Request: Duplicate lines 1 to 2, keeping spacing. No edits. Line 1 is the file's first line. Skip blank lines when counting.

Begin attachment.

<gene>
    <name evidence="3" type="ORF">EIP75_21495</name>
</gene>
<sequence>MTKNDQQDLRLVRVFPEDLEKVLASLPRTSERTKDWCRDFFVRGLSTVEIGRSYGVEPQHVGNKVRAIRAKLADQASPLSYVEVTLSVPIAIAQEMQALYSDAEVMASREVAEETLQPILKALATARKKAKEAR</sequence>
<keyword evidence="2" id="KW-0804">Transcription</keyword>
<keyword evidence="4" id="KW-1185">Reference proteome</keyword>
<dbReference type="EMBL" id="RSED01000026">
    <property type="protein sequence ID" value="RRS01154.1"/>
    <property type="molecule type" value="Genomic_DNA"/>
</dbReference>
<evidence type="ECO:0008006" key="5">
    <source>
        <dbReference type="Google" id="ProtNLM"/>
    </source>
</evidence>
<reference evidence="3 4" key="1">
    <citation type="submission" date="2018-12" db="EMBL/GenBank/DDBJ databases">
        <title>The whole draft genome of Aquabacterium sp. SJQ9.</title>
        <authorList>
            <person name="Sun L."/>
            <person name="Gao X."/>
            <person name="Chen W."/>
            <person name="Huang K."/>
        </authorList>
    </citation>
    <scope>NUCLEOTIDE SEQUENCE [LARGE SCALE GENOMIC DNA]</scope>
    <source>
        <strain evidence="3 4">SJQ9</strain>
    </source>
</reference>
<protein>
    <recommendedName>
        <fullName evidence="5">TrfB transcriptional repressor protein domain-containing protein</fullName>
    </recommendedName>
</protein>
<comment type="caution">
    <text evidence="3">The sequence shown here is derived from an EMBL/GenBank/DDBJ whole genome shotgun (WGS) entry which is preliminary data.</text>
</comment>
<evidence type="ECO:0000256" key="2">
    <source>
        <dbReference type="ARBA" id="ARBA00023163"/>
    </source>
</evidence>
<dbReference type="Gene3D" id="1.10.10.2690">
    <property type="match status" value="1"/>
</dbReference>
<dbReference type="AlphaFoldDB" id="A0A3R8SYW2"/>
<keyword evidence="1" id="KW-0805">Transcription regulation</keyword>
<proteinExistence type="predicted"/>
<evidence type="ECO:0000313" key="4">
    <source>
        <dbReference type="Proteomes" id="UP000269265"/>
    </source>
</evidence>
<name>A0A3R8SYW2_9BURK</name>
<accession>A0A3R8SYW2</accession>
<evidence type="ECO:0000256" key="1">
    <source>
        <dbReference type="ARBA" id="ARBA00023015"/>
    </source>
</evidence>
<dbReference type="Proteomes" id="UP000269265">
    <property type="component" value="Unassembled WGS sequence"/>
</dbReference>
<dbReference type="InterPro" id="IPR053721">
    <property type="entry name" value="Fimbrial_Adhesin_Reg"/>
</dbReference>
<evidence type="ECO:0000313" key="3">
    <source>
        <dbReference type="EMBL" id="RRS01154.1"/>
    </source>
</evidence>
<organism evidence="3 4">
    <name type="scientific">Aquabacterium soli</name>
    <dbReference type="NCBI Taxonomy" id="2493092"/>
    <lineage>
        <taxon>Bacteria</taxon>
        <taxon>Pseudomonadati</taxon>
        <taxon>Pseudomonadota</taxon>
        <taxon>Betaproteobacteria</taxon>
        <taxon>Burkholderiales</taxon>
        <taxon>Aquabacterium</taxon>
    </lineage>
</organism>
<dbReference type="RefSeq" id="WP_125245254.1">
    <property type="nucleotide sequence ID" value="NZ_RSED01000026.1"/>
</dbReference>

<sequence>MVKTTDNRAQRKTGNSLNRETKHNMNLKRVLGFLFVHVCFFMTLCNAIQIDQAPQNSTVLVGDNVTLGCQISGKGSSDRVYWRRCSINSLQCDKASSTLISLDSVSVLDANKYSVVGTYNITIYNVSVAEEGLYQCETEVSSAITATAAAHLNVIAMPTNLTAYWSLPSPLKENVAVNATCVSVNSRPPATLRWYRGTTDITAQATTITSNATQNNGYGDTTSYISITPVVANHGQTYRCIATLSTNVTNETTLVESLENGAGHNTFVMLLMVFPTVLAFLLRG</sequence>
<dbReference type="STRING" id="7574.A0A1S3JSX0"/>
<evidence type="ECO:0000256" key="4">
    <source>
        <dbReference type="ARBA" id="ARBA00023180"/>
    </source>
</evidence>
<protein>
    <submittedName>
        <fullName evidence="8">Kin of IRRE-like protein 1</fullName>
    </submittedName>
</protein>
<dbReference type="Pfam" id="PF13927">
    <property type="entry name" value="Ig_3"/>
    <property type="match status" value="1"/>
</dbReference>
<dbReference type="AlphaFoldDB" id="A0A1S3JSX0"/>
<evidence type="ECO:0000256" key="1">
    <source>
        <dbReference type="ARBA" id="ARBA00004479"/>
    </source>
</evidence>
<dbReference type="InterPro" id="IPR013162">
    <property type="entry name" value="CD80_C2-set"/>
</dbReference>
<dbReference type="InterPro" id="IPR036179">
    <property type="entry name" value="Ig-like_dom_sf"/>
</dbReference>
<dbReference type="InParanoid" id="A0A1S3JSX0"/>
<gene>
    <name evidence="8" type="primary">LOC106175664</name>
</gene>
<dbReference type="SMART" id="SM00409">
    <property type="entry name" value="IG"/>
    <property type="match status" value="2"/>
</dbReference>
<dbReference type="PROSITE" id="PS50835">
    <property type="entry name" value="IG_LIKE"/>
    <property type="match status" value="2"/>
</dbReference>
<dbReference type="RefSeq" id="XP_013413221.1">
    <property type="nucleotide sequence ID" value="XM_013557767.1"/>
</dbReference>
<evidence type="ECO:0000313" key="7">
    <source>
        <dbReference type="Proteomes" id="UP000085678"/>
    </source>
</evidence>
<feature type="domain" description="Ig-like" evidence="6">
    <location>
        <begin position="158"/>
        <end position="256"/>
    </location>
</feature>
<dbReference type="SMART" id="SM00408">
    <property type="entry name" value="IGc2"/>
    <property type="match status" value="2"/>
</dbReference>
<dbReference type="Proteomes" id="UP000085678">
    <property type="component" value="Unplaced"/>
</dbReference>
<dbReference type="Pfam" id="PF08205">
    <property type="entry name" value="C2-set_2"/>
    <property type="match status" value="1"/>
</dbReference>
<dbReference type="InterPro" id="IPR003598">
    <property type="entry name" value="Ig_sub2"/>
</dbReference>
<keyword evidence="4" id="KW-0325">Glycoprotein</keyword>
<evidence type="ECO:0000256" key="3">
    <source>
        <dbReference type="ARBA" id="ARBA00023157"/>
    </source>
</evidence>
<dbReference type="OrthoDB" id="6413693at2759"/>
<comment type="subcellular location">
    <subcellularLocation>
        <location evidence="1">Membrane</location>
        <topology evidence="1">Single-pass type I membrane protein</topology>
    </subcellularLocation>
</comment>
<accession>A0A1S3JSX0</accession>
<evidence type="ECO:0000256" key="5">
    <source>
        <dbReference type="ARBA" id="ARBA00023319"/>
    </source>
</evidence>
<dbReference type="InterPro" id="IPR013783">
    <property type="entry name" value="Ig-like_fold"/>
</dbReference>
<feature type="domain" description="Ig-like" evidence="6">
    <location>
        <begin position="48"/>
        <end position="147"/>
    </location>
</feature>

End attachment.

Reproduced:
<gene>
    <name evidence="3" type="ORF">EIP75_21495</name>